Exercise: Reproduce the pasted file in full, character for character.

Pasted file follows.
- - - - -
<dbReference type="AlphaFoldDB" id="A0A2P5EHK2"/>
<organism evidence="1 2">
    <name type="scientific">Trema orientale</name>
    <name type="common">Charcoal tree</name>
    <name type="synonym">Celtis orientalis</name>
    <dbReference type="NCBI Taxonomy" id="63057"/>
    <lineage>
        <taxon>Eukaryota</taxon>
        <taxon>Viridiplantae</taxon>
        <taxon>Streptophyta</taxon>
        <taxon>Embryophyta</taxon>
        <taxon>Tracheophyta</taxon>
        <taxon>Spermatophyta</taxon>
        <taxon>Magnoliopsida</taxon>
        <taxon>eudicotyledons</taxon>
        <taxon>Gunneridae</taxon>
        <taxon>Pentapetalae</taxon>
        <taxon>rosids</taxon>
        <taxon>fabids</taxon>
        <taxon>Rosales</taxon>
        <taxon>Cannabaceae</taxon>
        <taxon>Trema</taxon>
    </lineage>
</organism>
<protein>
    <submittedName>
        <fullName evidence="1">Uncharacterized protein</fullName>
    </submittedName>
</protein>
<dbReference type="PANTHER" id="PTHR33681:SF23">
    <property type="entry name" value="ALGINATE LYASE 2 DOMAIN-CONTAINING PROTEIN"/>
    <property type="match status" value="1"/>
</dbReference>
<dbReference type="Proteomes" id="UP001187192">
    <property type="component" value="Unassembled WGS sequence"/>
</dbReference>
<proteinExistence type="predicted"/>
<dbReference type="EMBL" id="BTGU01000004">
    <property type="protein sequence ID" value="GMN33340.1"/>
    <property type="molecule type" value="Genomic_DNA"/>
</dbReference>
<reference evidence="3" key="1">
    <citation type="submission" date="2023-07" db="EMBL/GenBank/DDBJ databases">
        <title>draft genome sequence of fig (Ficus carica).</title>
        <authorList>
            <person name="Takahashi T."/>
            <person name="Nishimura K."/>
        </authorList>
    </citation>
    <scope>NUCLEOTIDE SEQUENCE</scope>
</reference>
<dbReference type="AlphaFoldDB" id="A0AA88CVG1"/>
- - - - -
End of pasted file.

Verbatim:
<dbReference type="AlphaFoldDB" id="A0A2P5EHK2"/>
<organism evidence="1 2">
    <name type="scientific">Trema orientale</name>
    <name type="common">Charcoal tree</name>
    <name type="synonym">Celtis orientalis</name>
    <dbReference type="NCBI Taxonomy" id="63057"/>
    <lineage>
        <taxon>Eukaryota</taxon>
        <taxon>Viridiplantae</taxon>
        <taxon>Streptophyta</taxon>
        <taxon>Embryophyta</taxon>
        <taxon>Tracheophyta</taxon>
        <taxon>Spermatophyta</taxon>
        <taxon>Magnoliopsida</taxon>
        <taxon>eudicotyledons</taxon>
        <taxon>Gunneridae</taxon>
        <taxon>Pentapetalae</taxon>
        <taxon>rosids</taxon>
        <taxon>fabids</taxon>
        <taxon>Rosales</taxon>
        <taxon>Cannabaceae</taxon>
        <taxon>Trema</taxon>
    </lineage>
</organism>
<protein>
    <submittedName>
        <fullName evidence="1">Uncharacterized protein</fullName>
    </submittedName>
</protein>
<dbReference type="PANTHER" id="PTHR33681:SF23">
    <property type="entry name" value="ALGINATE LYASE 2 DOMAIN-CONTAINING PROTEIN"/>
    <property type="match status" value="1"/>
</dbReference>
<dbReference type="Proteomes" id="UP001187192">
    <property type="component" value="Unassembled WGS sequence"/>
</dbReference>
<proteinExistence type="predicted"/>
<dbReference type="EMBL" id="BTGU01000004">
    <property type="protein sequence ID" value="GMN33340.1"/>
    <property type="molecule type" value="Genomic_DNA"/>
</dbReference>
<reference evidence="3" key="1">
    <citation type="submission" date="2023-07" db="EMBL/GenBank/DDBJ databases">
        <title>draft genome sequence of fig (Ficus carica).</title>
        <authorList>
            <person name="Takahashi T."/>
            <person name="Nishimura K."/>
        </authorList>
    </citation>
    <scope>NUCLEOTIDE SEQUENCE</scope>
</reference>
<dbReference type="AlphaFoldDB" id="A0AA88CVG1"/>